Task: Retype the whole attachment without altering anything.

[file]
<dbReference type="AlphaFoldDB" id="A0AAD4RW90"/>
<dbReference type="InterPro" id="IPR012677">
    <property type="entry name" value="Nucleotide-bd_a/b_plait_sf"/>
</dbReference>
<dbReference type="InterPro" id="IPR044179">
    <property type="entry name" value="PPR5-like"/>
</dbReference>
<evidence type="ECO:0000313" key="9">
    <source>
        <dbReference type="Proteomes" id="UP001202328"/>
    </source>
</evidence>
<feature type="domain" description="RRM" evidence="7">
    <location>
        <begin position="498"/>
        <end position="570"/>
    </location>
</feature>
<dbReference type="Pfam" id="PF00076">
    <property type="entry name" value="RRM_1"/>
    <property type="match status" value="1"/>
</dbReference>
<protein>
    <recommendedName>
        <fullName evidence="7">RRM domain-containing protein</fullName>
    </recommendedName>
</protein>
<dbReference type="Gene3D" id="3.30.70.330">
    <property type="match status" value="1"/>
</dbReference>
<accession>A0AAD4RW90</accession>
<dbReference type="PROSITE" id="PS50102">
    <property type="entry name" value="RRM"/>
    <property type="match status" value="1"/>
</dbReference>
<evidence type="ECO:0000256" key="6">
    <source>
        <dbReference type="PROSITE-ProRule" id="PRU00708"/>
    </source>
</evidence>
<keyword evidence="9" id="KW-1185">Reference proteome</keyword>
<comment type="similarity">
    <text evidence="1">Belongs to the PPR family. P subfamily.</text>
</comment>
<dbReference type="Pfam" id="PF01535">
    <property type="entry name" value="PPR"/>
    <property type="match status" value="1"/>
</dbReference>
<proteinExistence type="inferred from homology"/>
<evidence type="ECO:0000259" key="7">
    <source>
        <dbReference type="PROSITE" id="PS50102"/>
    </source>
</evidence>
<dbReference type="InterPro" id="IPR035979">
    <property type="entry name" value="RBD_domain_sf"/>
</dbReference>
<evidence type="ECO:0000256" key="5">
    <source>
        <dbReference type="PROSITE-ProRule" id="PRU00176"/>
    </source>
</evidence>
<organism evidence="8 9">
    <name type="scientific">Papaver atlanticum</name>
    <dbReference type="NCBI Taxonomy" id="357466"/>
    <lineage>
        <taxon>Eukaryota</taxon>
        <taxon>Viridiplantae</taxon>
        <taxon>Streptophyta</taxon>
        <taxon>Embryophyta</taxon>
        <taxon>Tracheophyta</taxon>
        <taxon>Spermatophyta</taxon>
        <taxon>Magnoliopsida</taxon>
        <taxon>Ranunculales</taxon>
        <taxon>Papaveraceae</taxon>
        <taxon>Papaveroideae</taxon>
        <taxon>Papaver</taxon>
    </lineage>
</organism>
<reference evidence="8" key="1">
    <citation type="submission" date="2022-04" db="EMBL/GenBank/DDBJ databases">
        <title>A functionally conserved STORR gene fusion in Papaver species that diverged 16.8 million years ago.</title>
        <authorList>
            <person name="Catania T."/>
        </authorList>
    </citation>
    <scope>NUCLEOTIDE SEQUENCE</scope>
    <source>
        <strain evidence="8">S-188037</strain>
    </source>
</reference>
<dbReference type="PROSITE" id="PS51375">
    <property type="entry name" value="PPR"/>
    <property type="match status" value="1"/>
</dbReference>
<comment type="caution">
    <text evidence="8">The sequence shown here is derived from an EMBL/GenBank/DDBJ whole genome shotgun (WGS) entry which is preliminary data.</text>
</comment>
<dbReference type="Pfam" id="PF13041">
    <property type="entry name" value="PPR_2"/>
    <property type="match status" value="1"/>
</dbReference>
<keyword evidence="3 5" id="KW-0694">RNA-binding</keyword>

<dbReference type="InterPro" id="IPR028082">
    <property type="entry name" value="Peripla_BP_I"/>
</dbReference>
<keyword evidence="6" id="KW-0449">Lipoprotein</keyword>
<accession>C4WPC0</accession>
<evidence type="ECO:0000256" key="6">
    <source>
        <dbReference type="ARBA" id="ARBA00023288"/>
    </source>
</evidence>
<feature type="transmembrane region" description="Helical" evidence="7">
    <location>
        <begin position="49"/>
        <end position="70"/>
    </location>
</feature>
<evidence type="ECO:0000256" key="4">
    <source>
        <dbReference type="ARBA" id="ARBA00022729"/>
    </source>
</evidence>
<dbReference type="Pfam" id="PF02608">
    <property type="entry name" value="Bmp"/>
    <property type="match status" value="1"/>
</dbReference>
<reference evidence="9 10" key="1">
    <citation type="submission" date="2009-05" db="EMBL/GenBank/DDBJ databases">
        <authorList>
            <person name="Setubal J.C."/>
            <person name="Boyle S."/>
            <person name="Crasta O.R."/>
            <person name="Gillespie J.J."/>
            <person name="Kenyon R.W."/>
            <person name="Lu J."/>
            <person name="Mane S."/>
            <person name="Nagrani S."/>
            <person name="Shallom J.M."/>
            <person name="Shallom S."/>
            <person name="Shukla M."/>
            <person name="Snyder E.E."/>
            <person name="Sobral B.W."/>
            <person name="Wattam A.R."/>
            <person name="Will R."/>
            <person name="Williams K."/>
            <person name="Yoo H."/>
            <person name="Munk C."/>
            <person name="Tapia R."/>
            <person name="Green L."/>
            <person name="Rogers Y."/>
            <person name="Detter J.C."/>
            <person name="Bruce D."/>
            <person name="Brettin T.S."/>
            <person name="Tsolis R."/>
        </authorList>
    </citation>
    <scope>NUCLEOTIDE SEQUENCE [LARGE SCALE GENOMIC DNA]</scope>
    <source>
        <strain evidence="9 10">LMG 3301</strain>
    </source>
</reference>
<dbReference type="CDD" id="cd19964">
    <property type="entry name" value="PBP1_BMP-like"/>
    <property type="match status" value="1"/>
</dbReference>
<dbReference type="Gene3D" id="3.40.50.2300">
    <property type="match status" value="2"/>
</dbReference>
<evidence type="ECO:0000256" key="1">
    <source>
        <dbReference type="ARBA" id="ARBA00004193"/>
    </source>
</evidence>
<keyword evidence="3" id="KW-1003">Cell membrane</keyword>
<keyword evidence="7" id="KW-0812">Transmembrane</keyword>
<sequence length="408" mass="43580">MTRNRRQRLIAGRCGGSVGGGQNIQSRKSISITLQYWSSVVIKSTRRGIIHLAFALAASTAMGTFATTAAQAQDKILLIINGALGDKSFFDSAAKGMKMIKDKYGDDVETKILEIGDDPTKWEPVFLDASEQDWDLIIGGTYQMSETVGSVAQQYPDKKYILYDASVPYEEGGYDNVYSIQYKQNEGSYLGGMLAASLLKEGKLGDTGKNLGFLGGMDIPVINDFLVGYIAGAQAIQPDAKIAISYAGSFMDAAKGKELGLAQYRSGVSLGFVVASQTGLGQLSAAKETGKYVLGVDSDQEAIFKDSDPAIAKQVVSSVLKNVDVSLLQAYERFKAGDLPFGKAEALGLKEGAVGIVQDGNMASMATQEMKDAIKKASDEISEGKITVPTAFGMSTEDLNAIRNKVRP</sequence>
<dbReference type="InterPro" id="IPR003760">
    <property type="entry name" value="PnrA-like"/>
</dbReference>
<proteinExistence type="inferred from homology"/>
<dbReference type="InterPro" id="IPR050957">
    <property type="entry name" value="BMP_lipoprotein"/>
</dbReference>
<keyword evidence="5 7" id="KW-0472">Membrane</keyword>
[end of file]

<dbReference type="AlphaFoldDB" id="A0AAD4RW90"/>
<dbReference type="InterPro" id="IPR012677">
    <property type="entry name" value="Nucleotide-bd_a/b_plait_sf"/>
</dbReference>
<dbReference type="InterPro" id="IPR044179">
    <property type="entry name" value="PPR5-like"/>
</dbReference>
<evidence type="ECO:0000313" key="9">
    <source>
        <dbReference type="Proteomes" id="UP001202328"/>
    </source>
</evidence>
<feature type="domain" description="RRM" evidence="7">
    <location>
        <begin position="498"/>
        <end position="570"/>
    </location>
</feature>
<dbReference type="Pfam" id="PF00076">
    <property type="entry name" value="RRM_1"/>
    <property type="match status" value="1"/>
</dbReference>
<protein>
    <recommendedName>
        <fullName evidence="7">RRM domain-containing protein</fullName>
    </recommendedName>
</protein>
<dbReference type="Gene3D" id="3.30.70.330">
    <property type="match status" value="1"/>
</dbReference>
<accession>A0AAD4RW90</accession>
<dbReference type="PROSITE" id="PS50102">
    <property type="entry name" value="RRM"/>
    <property type="match status" value="1"/>
</dbReference>
<evidence type="ECO:0000256" key="6">
    <source>
        <dbReference type="PROSITE-ProRule" id="PRU00708"/>
    </source>
</evidence>
<keyword evidence="9" id="KW-1185">Reference proteome</keyword>
<comment type="similarity">
    <text evidence="1">Belongs to the PPR family. P subfamily.</text>
</comment>
<dbReference type="Pfam" id="PF01535">
    <property type="entry name" value="PPR"/>
    <property type="match status" value="1"/>
</dbReference>
<proteinExistence type="inferred from homology"/>
<evidence type="ECO:0000259" key="7">
    <source>
        <dbReference type="PROSITE" id="PS50102"/>
    </source>
</evidence>
<dbReference type="InterPro" id="IPR035979">
    <property type="entry name" value="RBD_domain_sf"/>
</dbReference>
<evidence type="ECO:0000256" key="5">
    <source>
        <dbReference type="PROSITE-ProRule" id="PRU00176"/>
    </source>
</evidence>
<organism evidence="8 9">
    <name type="scientific">Papaver atlanticum</name>
    <dbReference type="NCBI Taxonomy" id="357466"/>
    <lineage>
        <taxon>Eukaryota</taxon>
        <taxon>Viridiplantae</taxon>
        <taxon>Streptophyta</taxon>
        <taxon>Embryophyta</taxon>
        <taxon>Tracheophyta</taxon>
        <taxon>Spermatophyta</taxon>
        <taxon>Magnoliopsida</taxon>
        <taxon>Ranunculales</taxon>
        <taxon>Papaveraceae</taxon>
        <taxon>Papaveroideae</taxon>
        <taxon>Papaver</taxon>
    </lineage>
</organism>
<reference evidence="8" key="1">
    <citation type="submission" date="2022-04" db="EMBL/GenBank/DDBJ databases">
        <title>A functionally conserved STORR gene fusion in Papaver species that diverged 16.8 million years ago.</title>
        <authorList>
            <person name="Catania T."/>
        </authorList>
    </citation>
    <scope>NUCLEOTIDE SEQUENCE</scope>
    <source>
        <strain evidence="8">S-188037</strain>
    </source>
</reference>
<dbReference type="PROSITE" id="PS51375">
    <property type="entry name" value="PPR"/>
    <property type="match status" value="1"/>
</dbReference>
<comment type="caution">
    <text evidence="8">The sequence shown here is derived from an EMBL/GenBank/DDBJ whole genome shotgun (WGS) entry which is preliminary data.</text>
</comment>
<dbReference type="Pfam" id="PF13041">
    <property type="entry name" value="PPR_2"/>
    <property type="match status" value="1"/>
</dbReference>
<keyword evidence="3 5" id="KW-0694">RNA-binding</keyword>

<dbReference type="InterPro" id="IPR028082">
    <property type="entry name" value="Peripla_BP_I"/>
</dbReference>
<keyword evidence="6" id="KW-0449">Lipoprotein</keyword>
<accession>C4WPC0</accession>
<evidence type="ECO:0000256" key="6">
    <source>
        <dbReference type="ARBA" id="ARBA00023288"/>
    </source>
</evidence>
<feature type="transmembrane region" description="Helical" evidence="7">
    <location>
        <begin position="49"/>
        <end position="70"/>
    </location>
</feature>
<evidence type="ECO:0000256" key="4">
    <source>
        <dbReference type="ARBA" id="ARBA00022729"/>
    </source>
</evidence>
<dbReference type="Pfam" id="PF02608">
    <property type="entry name" value="Bmp"/>
    <property type="match status" value="1"/>
</dbReference>
<reference evidence="9 10" key="1">
    <citation type="submission" date="2009-05" db="EMBL/GenBank/DDBJ databases">
        <authorList>
            <person name="Setubal J.C."/>
            <person name="Boyle S."/>
            <person name="Crasta O.R."/>
            <person name="Gillespie J.J."/>
            <person name="Kenyon R.W."/>
            <person name="Lu J."/>
            <person name="Mane S."/>
            <person name="Nagrani S."/>
            <person name="Shallom J.M."/>
            <person name="Shallom S."/>
            <person name="Shukla M."/>
            <person name="Snyder E.E."/>
            <person name="Sobral B.W."/>
            <person name="Wattam A.R."/>
            <person name="Will R."/>
            <person name="Williams K."/>
            <person name="Yoo H."/>
            <person name="Munk C."/>
            <person name="Tapia R."/>
            <person name="Green L."/>
            <person name="Rogers Y."/>
            <person name="Detter J.C."/>
            <person name="Bruce D."/>
            <person name="Brettin T.S."/>
            <person name="Tsolis R."/>
        </authorList>
    </citation>
    <scope>NUCLEOTIDE SEQUENCE [LARGE SCALE GENOMIC DNA]</scope>
    <source>
        <strain evidence="9 10">LMG 3301</strain>
    </source>
</reference>
<dbReference type="CDD" id="cd19964">
    <property type="entry name" value="PBP1_BMP-like"/>
    <property type="match status" value="1"/>
</dbReference>
<dbReference type="Gene3D" id="3.40.50.2300">
    <property type="match status" value="2"/>
</dbReference>
<evidence type="ECO:0000256" key="1">
    <source>
        <dbReference type="ARBA" id="ARBA00004193"/>
    </source>
</evidence>
<keyword evidence="3" id="KW-1003">Cell membrane</keyword>
<keyword evidence="7" id="KW-0812">Transmembrane</keyword>
<sequence length="408" mass="43580">MTRNRRQRLIAGRCGGSVGGGQNIQSRKSISITLQYWSSVVIKSTRRGIIHLAFALAASTAMGTFATTAAQAQDKILLIINGALGDKSFFDSAAKGMKMIKDKYGDDVETKILEIGDDPTKWEPVFLDASEQDWDLIIGGTYQMSETVGSVAQQYPDKKYILYDASVPYEEGGYDNVYSIQYKQNEGSYLGGMLAASLLKEGKLGDTGKNLGFLGGMDIPVINDFLVGYIAGAQAIQPDAKIAISYAGSFMDAAKGKELGLAQYRSGVSLGFVVASQTGLGQLSAAKETGKYVLGVDSDQEAIFKDSDPAIAKQVVSSVLKNVDVSLLQAYERFKAGDLPFGKAEALGLKEGAVGIVQDGNMASMATQEMKDAIKKASDEISEGKITVPTAFGMSTEDLNAIRNKVRP</sequence>
<dbReference type="InterPro" id="IPR003760">
    <property type="entry name" value="PnrA-like"/>
</dbReference>
<proteinExistence type="inferred from homology"/>
<dbReference type="InterPro" id="IPR050957">
    <property type="entry name" value="BMP_lipoprotein"/>
</dbReference>
<keyword evidence="5 7" id="KW-0472">Membrane</keyword>